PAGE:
Here in the ‘Colonies,’ the quest for a Guinness record took a slightly different tack on Sept. 22 of this year at Three Sisters Park, just south of Chillicothe, Ill. Rather than having just a huge number of tractors and implements all circling a field at the same time, with no rhyme nor reason to the work being done, the Massey-Harris Collectors Assn. determined to accomplish a common farming job while setting a record. The job was to plow, disc, harrow and plant a 130-acre wheat field in a single day with at least 100 Massey-Harris tractors, using all Massey-Harris implements. Not all the tractors would be in the field at the same time, but most would be used before the day was done.
By 7:30 a.m., the plowing had begun. Lying along the Illinois River, the soil was sandy loam, and even though it had rained 1-1/2 inches the previous evening, plowing conditions were good. Just about every model of Massey-Harris tractor ever made was in the field, from a Pony with a 1 bottom to a 555 pulling 5 bottoms. Other models included a Massey-Harris 50 with a mounted 3-disc plow, a 1930 General Purpose 4-wheel-drive pulling 2 bottoms and a 444 with a 4-bottom, mounted plow. There were Pacemakers, Challengers, a nice 201 pulling 4 bottoms, 101 Seniors and Juniors, a Pacer and at least one Mustang. There were 30s, 33s, lots of 44s and several 55s. At one point, the announcer reported almost 40 tractors and plows in the field at the same time, but the field was large, L-shaped and rolling, and it was impossible to see them all at once.
By 10 a.m., about 45 acres had been plowed, and 10 disc harrows hit the field. The soil was damp and the discs were painted or rusty and didn’t scour, causing much clogging and some delay at first. The drag discs seemed to work better under the damp soil conditions than did the wheeled or mounted discs.
About 11 a.m., five or six spike-tooth harrows began smoothing the soil behind the discs, and by noon, the ground had dried. At 12:30 p.m., 10 grain drills moved off down the field in echelon, each one behind and to the right of its predecessor. That was quite a sight although for various reasons, the formation soon broke up. As each drill returned at the end of a round, it pulled up to one of several wagons loaded with bags of seed wheat to have its grain hoppers quickly refilled and then went on its way again.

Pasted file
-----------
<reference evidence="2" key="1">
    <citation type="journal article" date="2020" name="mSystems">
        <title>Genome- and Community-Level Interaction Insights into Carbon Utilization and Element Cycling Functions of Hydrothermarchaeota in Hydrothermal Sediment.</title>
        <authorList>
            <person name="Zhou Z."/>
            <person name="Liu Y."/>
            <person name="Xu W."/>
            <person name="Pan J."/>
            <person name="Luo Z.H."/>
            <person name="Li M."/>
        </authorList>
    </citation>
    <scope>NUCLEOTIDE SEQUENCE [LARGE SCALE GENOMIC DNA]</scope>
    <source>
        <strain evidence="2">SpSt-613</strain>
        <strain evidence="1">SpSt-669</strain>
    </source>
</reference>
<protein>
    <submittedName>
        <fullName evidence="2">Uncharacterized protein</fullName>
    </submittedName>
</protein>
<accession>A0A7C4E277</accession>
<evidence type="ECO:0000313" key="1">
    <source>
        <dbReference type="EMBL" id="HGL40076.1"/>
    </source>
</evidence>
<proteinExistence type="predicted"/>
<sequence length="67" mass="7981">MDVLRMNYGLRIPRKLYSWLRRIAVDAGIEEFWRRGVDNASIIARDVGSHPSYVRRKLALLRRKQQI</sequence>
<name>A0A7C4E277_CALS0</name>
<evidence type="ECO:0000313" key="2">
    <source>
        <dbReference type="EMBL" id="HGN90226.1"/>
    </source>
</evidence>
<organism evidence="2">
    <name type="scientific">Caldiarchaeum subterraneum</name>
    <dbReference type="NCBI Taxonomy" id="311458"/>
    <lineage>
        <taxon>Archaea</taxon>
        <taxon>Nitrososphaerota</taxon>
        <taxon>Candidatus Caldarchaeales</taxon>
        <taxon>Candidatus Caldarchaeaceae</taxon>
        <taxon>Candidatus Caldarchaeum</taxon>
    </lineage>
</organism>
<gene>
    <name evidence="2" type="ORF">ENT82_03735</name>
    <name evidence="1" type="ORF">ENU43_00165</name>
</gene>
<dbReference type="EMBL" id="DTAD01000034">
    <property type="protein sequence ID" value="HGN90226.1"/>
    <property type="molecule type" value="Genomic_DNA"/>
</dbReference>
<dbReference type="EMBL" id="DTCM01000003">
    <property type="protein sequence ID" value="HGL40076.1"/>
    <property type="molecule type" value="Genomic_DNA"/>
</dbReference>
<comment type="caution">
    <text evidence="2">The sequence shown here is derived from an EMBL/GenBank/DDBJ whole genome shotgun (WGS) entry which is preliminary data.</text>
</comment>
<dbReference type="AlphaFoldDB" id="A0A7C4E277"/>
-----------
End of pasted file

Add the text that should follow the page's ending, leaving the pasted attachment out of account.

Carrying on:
By 2 p.m., the plowing was finished, more than half of the ground was disced and harrowed, and probably 40 acres was planted. Later reports were that the 130-acre planting was finished by 6:15.
The Massey-Harris Collectors Assn., under the chairmanship of Dale Lawrence, organized the event, meeting the challenge of assembling the more than 100 tractors involved. Part of the requirement for a Guiness record was that every piece of equipment used in the attempt had to have been built by Massey-Harris.
Among association members who went out of their way to help was Chuck Oberlander of Caledonia, Ohio, which is northeast of Marion in the central part of the state. Chuck had a beautifully restored Massey-Harris 30 tractor and an equally nice low-wheel grain drill, but he didn’t have any way to haul the machines to Illinois. He did have a wagon, though, so he loaded the drill on the wagon, which was hitched behind the 30, and off he went to Illinois. To avoid heavily traveled roads, he drove 5 days and 500 miles to get to the designated planting field.
A Guiness judge on site indicated that all the requirements for a world record were met but it would take a while for a certificate to be awarded to the M-H Collectors Assn. Of course, a potential challenger has already emerged – one of the Case clubs is talking about an assault on the M-H record.
Sam Moore is a fan of vintage tractors and a frequent contributor to Farm Collector, best known for his monthly column, ‘Let’s Talk Rusty Iron.’